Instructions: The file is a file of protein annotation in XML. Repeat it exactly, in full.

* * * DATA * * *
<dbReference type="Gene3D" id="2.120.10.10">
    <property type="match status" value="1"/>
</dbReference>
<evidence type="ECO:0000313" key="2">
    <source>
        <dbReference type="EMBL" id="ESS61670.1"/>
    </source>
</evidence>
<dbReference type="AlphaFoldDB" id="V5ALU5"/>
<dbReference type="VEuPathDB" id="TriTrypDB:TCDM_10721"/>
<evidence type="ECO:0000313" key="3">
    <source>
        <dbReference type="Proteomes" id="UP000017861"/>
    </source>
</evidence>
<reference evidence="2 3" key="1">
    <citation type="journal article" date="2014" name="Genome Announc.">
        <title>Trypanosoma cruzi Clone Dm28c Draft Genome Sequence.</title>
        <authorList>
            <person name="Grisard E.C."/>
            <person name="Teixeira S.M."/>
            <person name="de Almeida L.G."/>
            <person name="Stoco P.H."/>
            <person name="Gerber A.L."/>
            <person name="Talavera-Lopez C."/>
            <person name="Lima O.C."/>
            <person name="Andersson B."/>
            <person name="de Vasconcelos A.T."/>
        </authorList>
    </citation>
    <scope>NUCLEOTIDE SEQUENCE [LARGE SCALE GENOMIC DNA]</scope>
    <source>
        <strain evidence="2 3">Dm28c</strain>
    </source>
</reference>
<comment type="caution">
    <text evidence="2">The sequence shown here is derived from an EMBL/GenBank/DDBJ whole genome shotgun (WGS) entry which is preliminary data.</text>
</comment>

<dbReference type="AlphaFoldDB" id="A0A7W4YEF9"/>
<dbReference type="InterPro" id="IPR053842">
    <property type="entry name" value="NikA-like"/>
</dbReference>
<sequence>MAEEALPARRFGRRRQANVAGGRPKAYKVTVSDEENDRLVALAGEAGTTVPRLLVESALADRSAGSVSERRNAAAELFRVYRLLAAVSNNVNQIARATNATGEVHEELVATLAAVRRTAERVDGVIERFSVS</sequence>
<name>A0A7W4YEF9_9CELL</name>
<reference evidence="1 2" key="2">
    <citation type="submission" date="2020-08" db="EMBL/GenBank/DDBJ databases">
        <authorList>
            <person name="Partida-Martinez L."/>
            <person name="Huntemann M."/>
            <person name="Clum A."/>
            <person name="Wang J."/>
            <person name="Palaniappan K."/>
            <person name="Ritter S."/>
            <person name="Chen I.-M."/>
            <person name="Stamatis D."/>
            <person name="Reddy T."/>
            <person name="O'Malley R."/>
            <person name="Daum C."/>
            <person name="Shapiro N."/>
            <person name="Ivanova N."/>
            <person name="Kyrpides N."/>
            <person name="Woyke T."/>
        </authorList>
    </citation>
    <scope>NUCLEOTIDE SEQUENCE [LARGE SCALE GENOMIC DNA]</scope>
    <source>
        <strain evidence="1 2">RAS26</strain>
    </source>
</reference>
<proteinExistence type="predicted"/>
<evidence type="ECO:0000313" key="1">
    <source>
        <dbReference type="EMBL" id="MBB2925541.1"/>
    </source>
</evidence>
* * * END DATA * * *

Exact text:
<dbReference type="Gene3D" id="2.120.10.10">
    <property type="match status" value="1"/>
</dbReference>
<evidence type="ECO:0000313" key="2">
    <source>
        <dbReference type="EMBL" id="ESS61670.1"/>
    </source>
</evidence>
<dbReference type="AlphaFoldDB" id="V5ALU5"/>
<dbReference type="VEuPathDB" id="TriTrypDB:TCDM_10721"/>
<evidence type="ECO:0000313" key="3">
    <source>
        <dbReference type="Proteomes" id="UP000017861"/>
    </source>
</evidence>
<reference evidence="2 3" key="1">
    <citation type="journal article" date="2014" name="Genome Announc.">
        <title>Trypanosoma cruzi Clone Dm28c Draft Genome Sequence.</title>
        <authorList>
            <person name="Grisard E.C."/>
            <person name="Teixeira S.M."/>
            <person name="de Almeida L.G."/>
            <person name="Stoco P.H."/>
            <person name="Gerber A.L."/>
            <person name="Talavera-Lopez C."/>
            <person name="Lima O.C."/>
            <person name="Andersson B."/>
            <person name="de Vasconcelos A.T."/>
        </authorList>
    </citation>
    <scope>NUCLEOTIDE SEQUENCE [LARGE SCALE GENOMIC DNA]</scope>
    <source>
        <strain evidence="2 3">Dm28c</strain>
    </source>
</reference>
<comment type="caution">
    <text evidence="2">The sequence shown here is derived from an EMBL/GenBank/DDBJ whole genome shotgun (WGS) entry which is preliminary data.</text>
</comment>

<dbReference type="AlphaFoldDB" id="A0A7W4YEF9"/>
<dbReference type="InterPro" id="IPR053842">
    <property type="entry name" value="NikA-like"/>
</dbReference>
<sequence>MAEEALPARRFGRRRQANVAGGRPKAYKVTVSDEENDRLVALAGEAGTTVPRLLVESALADRSAGSVSERRNAAAELFRVYRLLAAVSNNVNQIARATNATGEVHEELVATLAAVRRTAERVDGVIERFSVS</sequence>
<name>A0A7W4YEF9_9CELL</name>
<reference evidence="1 2" key="2">
    <citation type="submission" date="2020-08" db="EMBL/GenBank/DDBJ databases">
        <authorList>
            <person name="Partida-Martinez L."/>
            <person name="Huntemann M."/>
            <person name="Clum A."/>
            <person name="Wang J."/>
            <person name="Palaniappan K."/>
            <person name="Ritter S."/>
            <person name="Chen I.-M."/>
            <person name="Stamatis D."/>
            <person name="Reddy T."/>
            <person name="O'Malley R."/>
            <person name="Daum C."/>
            <person name="Shapiro N."/>
            <person name="Ivanova N."/>
            <person name="Kyrpides N."/>
            <person name="Woyke T."/>
        </authorList>
    </citation>
    <scope>NUCLEOTIDE SEQUENCE [LARGE SCALE GENOMIC DNA]</scope>
    <source>
        <strain evidence="1 2">RAS26</strain>
    </source>
</reference>
<proteinExistence type="predicted"/>
<evidence type="ECO:0000313" key="1">
    <source>
        <dbReference type="EMBL" id="MBB2925541.1"/>
    </source>
</evidence>